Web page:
Sonic the Hedgehog 2 creates a new sense of danger by making use of deadly traps found throughout the levels. You will find more bottomless pits and spike traps scattered throughout zones than you will buzzbombers and crabmeats. This title is not for the impatient gamer as it presents far more of a challenge than either of the previous titles in the series did. Later levels can feel like a maze with Sonic whizzing around in circles, ending up with the player standing right back where they started.
Level bosses are also very difficult as no golden power rings are present during the third act. This means one hit and you’re down for the count. Add to this some very tricky boss battles with a strong emphasis on dodging/timing, and it can be a very frustrating experience. This is especially true for the Game Gear version, as the smaller resolution made it much trickier to see oncoming obstacles. Less screen space to work with means less chance for error and boss battles, such as the first one (which sees Sonic standing atop a steep slope dodging random bouncy steel balls), made it very difficult to progress.
Here is some quick trivia on Sonic the Hedgehog 2 that you may find interesting;
Despite beginning with Underground Zone, Sonic the Hedgehog 2 does include a variation of Green Hill Zone. The fourth zone, Green Hills, is very colourful and sees Sonic speeding up and down grassy hills. You may recognise the music, as the level includes an 8-bit remix of the Toot Toot Sonic Warrior theme tune heard in the European and Japanese versions of Sonic CD.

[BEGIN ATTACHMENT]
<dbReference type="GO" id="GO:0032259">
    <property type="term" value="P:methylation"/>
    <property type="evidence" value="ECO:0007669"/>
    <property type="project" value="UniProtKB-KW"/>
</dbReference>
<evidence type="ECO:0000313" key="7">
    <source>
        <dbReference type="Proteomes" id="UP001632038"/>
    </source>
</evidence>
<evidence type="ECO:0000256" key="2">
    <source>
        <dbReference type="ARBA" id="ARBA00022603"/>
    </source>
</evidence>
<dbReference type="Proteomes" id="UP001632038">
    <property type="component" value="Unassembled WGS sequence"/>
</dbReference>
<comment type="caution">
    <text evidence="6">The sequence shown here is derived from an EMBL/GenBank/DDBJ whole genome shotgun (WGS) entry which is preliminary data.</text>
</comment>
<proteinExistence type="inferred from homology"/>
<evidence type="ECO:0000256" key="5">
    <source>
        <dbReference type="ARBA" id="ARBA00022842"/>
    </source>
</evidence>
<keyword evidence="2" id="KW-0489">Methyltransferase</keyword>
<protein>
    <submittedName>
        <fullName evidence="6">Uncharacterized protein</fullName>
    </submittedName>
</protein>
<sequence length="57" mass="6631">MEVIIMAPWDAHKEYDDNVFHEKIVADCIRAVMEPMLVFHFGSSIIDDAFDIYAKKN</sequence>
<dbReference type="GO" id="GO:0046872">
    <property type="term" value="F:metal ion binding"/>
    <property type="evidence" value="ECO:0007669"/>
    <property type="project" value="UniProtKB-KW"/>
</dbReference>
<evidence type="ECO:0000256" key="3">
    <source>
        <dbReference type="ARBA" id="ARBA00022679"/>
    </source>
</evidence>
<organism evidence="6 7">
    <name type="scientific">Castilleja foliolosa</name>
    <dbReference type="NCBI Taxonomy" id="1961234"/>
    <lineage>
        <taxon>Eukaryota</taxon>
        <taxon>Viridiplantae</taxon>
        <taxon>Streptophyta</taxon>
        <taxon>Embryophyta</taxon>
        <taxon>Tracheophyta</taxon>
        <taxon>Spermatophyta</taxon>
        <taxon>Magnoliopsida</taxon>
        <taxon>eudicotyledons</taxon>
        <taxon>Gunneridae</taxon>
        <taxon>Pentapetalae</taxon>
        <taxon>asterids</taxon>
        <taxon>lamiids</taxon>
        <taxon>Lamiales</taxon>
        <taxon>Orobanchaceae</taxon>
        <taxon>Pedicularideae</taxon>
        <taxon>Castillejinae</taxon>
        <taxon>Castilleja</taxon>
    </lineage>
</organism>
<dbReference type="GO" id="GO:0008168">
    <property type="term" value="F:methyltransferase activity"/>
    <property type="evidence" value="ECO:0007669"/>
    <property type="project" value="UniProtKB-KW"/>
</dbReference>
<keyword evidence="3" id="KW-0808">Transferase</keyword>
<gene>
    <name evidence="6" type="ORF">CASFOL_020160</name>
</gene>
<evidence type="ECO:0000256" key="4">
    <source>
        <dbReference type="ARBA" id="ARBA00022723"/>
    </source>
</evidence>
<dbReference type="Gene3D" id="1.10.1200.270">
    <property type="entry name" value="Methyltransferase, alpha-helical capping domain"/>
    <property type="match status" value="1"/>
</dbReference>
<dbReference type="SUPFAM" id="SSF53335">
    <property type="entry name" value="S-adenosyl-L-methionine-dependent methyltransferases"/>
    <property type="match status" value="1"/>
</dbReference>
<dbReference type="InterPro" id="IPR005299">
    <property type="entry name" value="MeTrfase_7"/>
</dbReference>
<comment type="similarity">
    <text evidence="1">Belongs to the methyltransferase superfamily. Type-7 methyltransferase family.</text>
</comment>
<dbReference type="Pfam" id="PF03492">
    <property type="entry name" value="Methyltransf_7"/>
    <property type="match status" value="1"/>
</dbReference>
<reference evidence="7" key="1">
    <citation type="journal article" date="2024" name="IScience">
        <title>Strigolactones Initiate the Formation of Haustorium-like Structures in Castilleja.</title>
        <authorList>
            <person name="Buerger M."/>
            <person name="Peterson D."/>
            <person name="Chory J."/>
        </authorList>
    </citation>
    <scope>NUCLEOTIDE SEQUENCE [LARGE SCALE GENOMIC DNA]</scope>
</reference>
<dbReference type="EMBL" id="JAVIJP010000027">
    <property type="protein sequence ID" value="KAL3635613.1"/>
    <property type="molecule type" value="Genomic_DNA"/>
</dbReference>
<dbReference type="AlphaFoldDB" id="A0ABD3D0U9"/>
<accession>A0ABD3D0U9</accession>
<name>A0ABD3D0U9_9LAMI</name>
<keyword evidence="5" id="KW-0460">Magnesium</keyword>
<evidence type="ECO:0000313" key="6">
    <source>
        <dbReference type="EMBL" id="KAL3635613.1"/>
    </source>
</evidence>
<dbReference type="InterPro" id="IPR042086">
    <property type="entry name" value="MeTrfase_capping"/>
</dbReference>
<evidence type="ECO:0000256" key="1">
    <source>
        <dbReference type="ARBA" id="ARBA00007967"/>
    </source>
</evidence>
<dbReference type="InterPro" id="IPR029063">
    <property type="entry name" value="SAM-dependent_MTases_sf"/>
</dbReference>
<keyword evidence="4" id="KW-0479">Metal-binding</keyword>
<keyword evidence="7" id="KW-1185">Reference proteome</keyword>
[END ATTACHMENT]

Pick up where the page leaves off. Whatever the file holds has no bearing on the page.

Sonic The Hedgehog 2 sees the return of Sonic’s nemesis, Dr Robotnik, but it also includes the first appearance of Silver Sonic. Later appearing in Sonic 2 for the Genesis and as a cameo role in Sonic Adventure, Silver Sonic acts as the boss for the maze-like Scrambled Egg Zone. He fights in a very similar manner to that of his 16-bit cousin, but he’s much faster and is certainly no push over. If you’re low on patience, you might find this encounter to be the most difficult found throughout the game.
Shortly after the release of Sonic the Hedgehog 2, Aspect went back to the drawing board to create one final 8-bit outing for our hero on the SEGA Master System. In October 1993, Sonic Chaos was released on the Master System in Europe and just like with Sonic the Hedgehog 2, one month later it exclusively hit Game Gear systems in North America and Japan.
Sonic Chaos is a unique adventure designed exclusively for 8-bit systems. Aspect had total free reign on where to take this title and funny enough, it felt more traditional than Sonic the Hedgehog 2 did. This time, players can choose either Sonic or Tails as their playable character as they race through six different zones; Turquoise Hill, Gigalopolis, Sleeping Egg, Mecha Green Hill, Aqua Plant and Electric Egg.